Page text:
3. Operating Data (Note: Spreadsheet format is preferable)

  • Monthly patient volume data by modality or CPT code for the last 24 months
  • Patient referrals by zip code for last 24 months
  • Patient referrals by referring physician for last 24 months

4. Competition, Marketing and Sales

  • Market segmentation studies and analyses, including measurement/description of market share, competitor’s share, available market opportunity by segment, and projections of opportunity by segment. Please include overview of analyses conducted for other market opportunities
  • Marketing plans describing company strategy, marketing and selling strategies, positioning objectives, competition, market share, physician referral base and prospect base
  • Copies of descriptive literature concerning business and products including catalogs, brochures, marketing presentations, flyers, etc.

5. Physician Relationships

  • Description of any and all contracts or arrangements with physicians regarding employment, consulting, compensation or other agreements or arrangements with physicians including supervisory and medical director arrangements.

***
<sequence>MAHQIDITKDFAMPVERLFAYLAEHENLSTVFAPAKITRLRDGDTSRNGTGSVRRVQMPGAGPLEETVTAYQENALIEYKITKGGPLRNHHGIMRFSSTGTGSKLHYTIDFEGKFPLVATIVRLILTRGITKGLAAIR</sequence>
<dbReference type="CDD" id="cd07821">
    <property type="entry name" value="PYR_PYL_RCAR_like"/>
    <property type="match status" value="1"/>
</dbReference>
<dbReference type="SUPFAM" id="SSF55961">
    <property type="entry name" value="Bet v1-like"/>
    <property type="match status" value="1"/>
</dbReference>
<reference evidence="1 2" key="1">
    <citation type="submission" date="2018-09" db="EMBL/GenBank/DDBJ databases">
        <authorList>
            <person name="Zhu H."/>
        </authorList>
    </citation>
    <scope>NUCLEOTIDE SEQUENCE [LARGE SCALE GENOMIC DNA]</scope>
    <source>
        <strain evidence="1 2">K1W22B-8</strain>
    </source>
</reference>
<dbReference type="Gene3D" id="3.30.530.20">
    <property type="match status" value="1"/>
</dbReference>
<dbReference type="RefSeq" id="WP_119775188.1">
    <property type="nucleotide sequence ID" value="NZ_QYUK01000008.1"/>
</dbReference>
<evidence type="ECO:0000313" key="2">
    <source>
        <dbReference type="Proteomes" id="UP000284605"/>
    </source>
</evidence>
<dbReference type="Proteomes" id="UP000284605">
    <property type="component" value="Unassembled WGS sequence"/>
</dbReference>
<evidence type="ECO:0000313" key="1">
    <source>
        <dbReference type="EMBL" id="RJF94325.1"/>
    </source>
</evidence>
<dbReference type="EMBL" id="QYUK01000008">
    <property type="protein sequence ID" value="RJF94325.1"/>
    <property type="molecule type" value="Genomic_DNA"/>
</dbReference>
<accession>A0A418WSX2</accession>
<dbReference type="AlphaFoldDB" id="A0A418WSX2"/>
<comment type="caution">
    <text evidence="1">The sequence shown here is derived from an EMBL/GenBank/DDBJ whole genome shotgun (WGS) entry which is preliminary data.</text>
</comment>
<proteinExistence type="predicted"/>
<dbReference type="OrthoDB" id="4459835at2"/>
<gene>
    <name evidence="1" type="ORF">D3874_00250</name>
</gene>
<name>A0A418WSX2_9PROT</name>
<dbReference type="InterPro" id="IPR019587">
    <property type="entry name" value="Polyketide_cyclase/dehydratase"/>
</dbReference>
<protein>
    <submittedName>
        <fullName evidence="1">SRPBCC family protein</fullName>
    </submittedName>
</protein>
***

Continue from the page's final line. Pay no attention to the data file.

• Any and all physician supervisory agreements including medical director agreements and/or agreements with physicians to serve as the supervising physician.
  • Any and all interpretation (professional reading) agreements between the Company and any other physician, physician organization or hospitals.

6. Agreements

  • Summary of contracts with hospitals or other providers including rates for services, date of execution, date of expiration, language regarding automatic renewal of contracts, and language regarding early termination of contracts
  • Commercial space leases, ground leases and option agreements
  • Credit and term loan agreements, indentures, bonds and other debt, financing or factoring agreements or instruments, any guaranty associated with such loans and any agreements purporting to create liens or encumbrances on any property of each Seller
  • Employment contracts/personal service